Tag Archives: Saitama Japan

Walking to Gunma

Once there was a time when I traveled around Japan and even around the world to photograph and explore landscapes. These days, I am restricted to wherever I can go for a few hours in the early mornings. That means I spend my photography time fairly locally, and for the last few years I have been concentrating on exploring the mountain roads in western Saitama Prefecture. After moving to Kumagaya City, I am now within a half-hour’s drive of the local mountains, and there’s a convenient toll road that gets me way out into the heart of the mountain region in less than another half hour.

During the beginning of May there’s a holiday period known as Golden Week. I took advantage of one morning to wake up very early – at 2 am – and drive out to a road that was closed to public traffic. From the gate, I have always wondered what lay beyond as sheer cliffs of rock jutted upward from the steep green mountain slopes. So, at 4:20 am, I parked my car by the gate, shouldered my camera bag, and slung my tripod over my shoulder and proceeded to hike up the road. For the first 20 minutes or so, the road was pretty rugged. In one section I would have been pretty wary of driving my car over the rocks and dips. But after exiting a short tunnel, the road was nicely paved all the rest of the way. I mean, it looked to have been paved within the last year as there were only a few scratch marks where a fallen stone may have been scraped over the asphalt under the wheel of a truck. Mountain roads such as this one usually bear the scars and wounds of falling rock impacts or the spreading of cracks due to the slumping of the earth beneath the road. So this was fresh work here!

At the start of the hike, it was still pretty dim, and the scenery was not revealed in full colour glory yet. I passed some of those verticle climbs, a steep gorge, and dry runoff chutes cut into the rocks of the slopes. My plan was to keep hiking until I hopefully had some views in time for the sunrise, but it soon seemed that such views were not about to present themselves at any time soon if there even were any. So I relented to my desire to start photographing.

The road climbed gently and serpentine-like for a while before hitting a switchback and there it began climbing more steeply. I found chunks of limestone on the road but saw no sign of the parent rock until I rounded a bend and found a large limestone outcropping with a few caves facing out to the road. These caves were not deep and the usual cave formations such as stalactites, flowstones, and soda straws did not exist here. There were still some modest formations to discover and many broken pieces littered the ground outside the caves. I discovered several hooks attached to the cave walls and recognized this as a rock climbing practice site.

After exploring the cave area, I continued up the road until I finally came to the road closure at the other end. It was just after the exit of a long tunnel whose other end was in Gunma Prefecture. Two young men had driven up by car and were apparently disappointed that the road was closed. I continued into the tunnel, which became so dark that I could not see a piece of wood on the road and I kicked it accidentally.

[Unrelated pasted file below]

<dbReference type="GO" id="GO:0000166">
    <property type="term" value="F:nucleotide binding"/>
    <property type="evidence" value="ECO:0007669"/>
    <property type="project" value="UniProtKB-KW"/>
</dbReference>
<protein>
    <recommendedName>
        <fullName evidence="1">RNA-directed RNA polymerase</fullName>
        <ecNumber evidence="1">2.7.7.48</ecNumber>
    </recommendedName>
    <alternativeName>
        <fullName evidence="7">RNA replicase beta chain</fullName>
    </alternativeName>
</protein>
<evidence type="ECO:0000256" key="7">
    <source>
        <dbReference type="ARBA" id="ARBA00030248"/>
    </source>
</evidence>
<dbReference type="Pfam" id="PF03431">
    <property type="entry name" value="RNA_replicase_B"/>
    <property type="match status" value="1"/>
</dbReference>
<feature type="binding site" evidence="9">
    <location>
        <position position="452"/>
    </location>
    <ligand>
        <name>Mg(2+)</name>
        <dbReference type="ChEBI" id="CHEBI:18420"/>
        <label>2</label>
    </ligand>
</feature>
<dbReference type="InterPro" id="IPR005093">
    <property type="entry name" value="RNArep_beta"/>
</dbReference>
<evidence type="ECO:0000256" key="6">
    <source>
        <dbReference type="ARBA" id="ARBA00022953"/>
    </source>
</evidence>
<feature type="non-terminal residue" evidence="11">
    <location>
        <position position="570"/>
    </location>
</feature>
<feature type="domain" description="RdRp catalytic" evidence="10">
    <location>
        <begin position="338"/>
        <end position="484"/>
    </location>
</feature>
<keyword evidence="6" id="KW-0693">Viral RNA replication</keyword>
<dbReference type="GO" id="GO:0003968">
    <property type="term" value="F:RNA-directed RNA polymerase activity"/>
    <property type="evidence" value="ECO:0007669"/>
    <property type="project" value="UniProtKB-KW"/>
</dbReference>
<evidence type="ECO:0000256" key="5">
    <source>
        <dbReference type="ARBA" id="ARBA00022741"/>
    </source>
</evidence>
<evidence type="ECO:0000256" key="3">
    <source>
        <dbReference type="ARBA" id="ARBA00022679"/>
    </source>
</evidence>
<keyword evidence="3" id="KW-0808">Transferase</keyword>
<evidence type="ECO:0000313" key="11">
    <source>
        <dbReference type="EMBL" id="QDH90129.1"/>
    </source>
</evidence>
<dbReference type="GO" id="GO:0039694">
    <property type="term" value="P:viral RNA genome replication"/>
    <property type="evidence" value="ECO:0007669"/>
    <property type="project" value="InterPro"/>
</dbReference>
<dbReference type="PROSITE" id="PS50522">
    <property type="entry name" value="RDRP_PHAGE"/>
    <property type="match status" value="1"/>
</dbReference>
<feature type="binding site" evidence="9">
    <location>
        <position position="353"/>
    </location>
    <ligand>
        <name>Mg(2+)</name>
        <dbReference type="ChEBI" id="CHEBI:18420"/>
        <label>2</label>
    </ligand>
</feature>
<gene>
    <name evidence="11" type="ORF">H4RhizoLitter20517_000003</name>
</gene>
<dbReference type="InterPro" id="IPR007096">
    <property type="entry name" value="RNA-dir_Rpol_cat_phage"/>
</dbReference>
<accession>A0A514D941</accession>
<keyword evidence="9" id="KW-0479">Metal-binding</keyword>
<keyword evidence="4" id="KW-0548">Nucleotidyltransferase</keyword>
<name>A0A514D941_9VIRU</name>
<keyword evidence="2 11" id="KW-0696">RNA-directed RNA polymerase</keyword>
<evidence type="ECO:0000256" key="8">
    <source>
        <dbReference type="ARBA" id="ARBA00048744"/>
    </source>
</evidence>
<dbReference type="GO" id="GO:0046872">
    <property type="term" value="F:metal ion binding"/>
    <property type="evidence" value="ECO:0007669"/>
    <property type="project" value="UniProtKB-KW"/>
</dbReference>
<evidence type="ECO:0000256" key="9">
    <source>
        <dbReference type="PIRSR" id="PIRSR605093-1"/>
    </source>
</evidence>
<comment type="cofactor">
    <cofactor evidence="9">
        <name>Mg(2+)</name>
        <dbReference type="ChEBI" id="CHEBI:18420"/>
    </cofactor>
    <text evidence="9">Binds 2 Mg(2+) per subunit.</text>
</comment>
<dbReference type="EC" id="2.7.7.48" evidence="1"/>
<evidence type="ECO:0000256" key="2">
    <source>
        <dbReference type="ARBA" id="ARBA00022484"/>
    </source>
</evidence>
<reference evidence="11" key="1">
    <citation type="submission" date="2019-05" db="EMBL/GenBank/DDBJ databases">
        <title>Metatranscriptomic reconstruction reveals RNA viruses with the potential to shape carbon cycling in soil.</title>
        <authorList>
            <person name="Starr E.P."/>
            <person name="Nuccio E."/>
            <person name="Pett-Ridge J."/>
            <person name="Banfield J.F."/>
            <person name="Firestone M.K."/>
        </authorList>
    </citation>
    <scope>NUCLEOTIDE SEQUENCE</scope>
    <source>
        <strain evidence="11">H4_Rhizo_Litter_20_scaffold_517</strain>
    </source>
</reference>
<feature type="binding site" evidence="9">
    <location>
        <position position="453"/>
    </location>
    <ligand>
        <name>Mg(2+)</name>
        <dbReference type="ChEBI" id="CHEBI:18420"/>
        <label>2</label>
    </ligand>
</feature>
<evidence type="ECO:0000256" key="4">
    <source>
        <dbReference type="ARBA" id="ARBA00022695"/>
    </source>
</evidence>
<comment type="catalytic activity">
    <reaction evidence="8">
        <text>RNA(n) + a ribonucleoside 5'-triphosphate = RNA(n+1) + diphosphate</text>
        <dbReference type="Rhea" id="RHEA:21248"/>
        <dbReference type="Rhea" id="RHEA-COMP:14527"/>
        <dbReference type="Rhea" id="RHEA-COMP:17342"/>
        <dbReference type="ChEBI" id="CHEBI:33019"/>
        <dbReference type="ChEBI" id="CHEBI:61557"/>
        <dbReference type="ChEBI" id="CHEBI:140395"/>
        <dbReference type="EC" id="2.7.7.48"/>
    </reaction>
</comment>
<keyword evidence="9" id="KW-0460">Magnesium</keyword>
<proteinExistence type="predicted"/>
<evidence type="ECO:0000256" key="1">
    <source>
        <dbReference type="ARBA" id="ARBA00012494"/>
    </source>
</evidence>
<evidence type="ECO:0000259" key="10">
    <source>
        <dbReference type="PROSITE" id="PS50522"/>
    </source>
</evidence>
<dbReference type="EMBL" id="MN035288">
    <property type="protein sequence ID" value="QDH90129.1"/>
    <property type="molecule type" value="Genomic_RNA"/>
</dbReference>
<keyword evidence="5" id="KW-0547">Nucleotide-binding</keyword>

After reaching the Gunma side, I turned around and made the trek back to my car. In the light of the morning now, I found many beautiful spots where the river ran through gorges and ravines of diorite. I again made a few stops for photography.

I finally reached my car at 11:30 and began the drive back but stopped when I saw more limestone outcroppings with boulders of marble in the river. My next plan will be to ascend another road that I am sure I drove up some 18 years ago to a pass called Mikuni Touge. This crosses over to Nagano. I went to this road a couple of years ago but it was closed after a point. I may have to walk to Nagano when I visit there again.

Aside from photos, I also made a video of the excursion. It can be viewed here.

More photos are at Flickr here.

An Autumn Outing

It’s the truth about having a family. You just don’t get outside as much as you’d like. And though when the kids were younger I tried to get them to enjoy the outdoors, these days it’s only the walk to school that gets them outside. So my own outings are precious as they are spread far apart and last only three or four hours.

Last week, November 3rd was a holiday, and I stole away in the early hours and drove out to Nakatsukawa Keikoku deep in the mountains of Saitama. I had some targets in mind; however, as is often the case, I got sidetracked when I stopped to photograph the Nakatsu River and discovered a fascinating little ravine and gorge near the rest rooms. There were exposed section of diorite, and this intrigued me as this is now the second time I have found diorite in the mountains of Saitama. The mountains here are largely comprised of sedimentary rocks like chert and limestone and metamorphic rocks like schist. So, to discover exposed diorite – an igneous rock – sheds light on the geologic history of the area.

With most of my time used up here, I went on up the road a little further to find one more location where I could lose myself in photographing. I discovered a waterfall just off the road that had no proper access but could be reached with a little intrepidness.

Note: I am having a terrible time with this new WordPress. I have tried formatting the photographs a dozen times nearly and they come out poorly every time. The first photo is squished. The next three should be all the same size but they are not. I’m afraid this new WordPress is proving to be too frustrating to use.

Nakatsukawa – River and Canyon
Right near the restrooms at Onamesawa.
Looking up Onamesawa
The waterfall off the road at Aiharasawa.